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Race and Modern Architecture: A Critical History from the Enlightenment to the Present

ISBN: 9780822966593
AuthorCheng, Irene
Pub Date15/12/2020
BindingPaperback
Pages424
Shines a spotlight on constructions of race and their impact on architecture and theory in Europe and North America and across various global contexts since the eighteenth century.
£34.50
excluding shipping
Availability: Available to order but dispatch within 7-10 days
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Although race - a concept of human difference that establishes hierarchies of power and domination - has played a critical role in the development of modern architectural discourse and practice since the Enlightenment, its influence on the discipline remains largely underexplored. This volume offers a welcome and long-awaited intervention for the field by shining a spotlight on constructions of race and their impact on architecture and theory in Europe and North America and across various global contexts since the eighteenth century.

Challenging us to write race back into architectural history, contributors confront how racial thinking has intimately shaped some of the key concepts of modern architecture and culture over time, including freedom, revolution, character, national and indigenous style, progress, hybridity, climate, representation, and radicalism. By analyzing how architecture has intersected with histories of slavery, colonialism, and inequality - from eighteenth-century neoclassical governmental buildings to present-day housing projects for immigrants - Race and Modern Architecture challenges, complicates, and revises the standard association of modern architecture with a universal project of emancipation and progress.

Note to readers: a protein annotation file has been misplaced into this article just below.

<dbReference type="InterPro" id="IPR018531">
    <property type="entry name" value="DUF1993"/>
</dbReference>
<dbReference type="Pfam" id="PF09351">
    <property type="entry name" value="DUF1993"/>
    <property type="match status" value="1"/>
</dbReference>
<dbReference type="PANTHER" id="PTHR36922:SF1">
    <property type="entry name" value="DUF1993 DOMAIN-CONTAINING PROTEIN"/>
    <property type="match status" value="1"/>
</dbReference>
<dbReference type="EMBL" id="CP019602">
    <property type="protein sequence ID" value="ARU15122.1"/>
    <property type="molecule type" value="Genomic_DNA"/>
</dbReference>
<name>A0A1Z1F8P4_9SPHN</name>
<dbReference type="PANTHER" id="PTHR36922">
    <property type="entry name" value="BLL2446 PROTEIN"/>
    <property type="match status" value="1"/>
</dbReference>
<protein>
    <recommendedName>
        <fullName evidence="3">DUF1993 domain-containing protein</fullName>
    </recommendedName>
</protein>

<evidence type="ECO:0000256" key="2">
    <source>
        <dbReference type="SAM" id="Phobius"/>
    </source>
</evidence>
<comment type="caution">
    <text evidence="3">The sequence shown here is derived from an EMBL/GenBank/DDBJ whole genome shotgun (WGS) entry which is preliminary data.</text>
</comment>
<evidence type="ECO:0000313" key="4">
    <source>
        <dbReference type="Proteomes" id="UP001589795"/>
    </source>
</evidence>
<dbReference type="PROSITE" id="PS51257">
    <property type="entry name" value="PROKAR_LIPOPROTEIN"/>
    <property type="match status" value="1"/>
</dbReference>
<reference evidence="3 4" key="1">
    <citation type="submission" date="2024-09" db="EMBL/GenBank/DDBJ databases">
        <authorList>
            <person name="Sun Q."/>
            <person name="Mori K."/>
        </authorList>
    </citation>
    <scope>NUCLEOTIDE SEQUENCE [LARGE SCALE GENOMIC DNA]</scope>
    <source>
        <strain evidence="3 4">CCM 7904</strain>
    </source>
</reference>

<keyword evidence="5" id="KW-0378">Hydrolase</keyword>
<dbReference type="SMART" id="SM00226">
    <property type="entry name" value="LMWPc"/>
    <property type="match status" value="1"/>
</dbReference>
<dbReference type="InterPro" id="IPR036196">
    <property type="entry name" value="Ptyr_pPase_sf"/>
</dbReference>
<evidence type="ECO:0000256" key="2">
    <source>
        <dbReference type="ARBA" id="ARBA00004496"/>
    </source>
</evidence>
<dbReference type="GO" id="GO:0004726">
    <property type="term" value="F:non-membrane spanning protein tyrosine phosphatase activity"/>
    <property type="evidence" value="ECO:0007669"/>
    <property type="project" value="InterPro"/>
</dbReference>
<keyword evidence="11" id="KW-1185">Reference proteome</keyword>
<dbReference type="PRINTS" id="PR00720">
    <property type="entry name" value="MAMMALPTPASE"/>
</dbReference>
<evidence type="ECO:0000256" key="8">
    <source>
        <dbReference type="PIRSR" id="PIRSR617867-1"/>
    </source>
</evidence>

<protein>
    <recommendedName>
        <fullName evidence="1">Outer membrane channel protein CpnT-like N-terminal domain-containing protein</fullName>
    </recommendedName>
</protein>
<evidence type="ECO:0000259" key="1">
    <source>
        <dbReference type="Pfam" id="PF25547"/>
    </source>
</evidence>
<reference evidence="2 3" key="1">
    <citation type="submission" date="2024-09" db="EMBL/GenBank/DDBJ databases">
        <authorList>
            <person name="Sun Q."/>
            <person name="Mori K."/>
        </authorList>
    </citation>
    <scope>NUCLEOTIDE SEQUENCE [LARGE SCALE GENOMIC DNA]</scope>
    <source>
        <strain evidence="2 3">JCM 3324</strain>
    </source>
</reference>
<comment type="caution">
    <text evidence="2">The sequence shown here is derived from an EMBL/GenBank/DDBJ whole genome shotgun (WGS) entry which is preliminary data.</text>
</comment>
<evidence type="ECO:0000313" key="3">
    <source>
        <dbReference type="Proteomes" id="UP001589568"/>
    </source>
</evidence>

Although race - a concept of human difference that establishes hierarchies of power and domination - has played a critical role in the development of modern architectural discourse and practice since the Enlightenment, its influence on the discipline remains largely underexplored. This volume offers a welcome and long-awaited intervention for the field by shining a spotlight on constructions of race and their impact on architecture and theory in Europe and North America and across various global contexts since the eighteenth century.

Challenging us to write race back into architectural history, contributors confront how racial thinking has intimately shaped some of the key concepts of modern architecture and culture over time, including freedom, revolution, character, national and indigenous style, progress, hybridity, climate, representation, and radicalism. By analyzing how architecture has intersected with histories of slavery, colonialism, and inequality - from eighteenth-century neoclassical governmental buildings to present-day housing projects for immigrants - Race and Modern Architecture challenges, complicates, and revises the standard association of modern architecture with a universal project of emancipation and progress.

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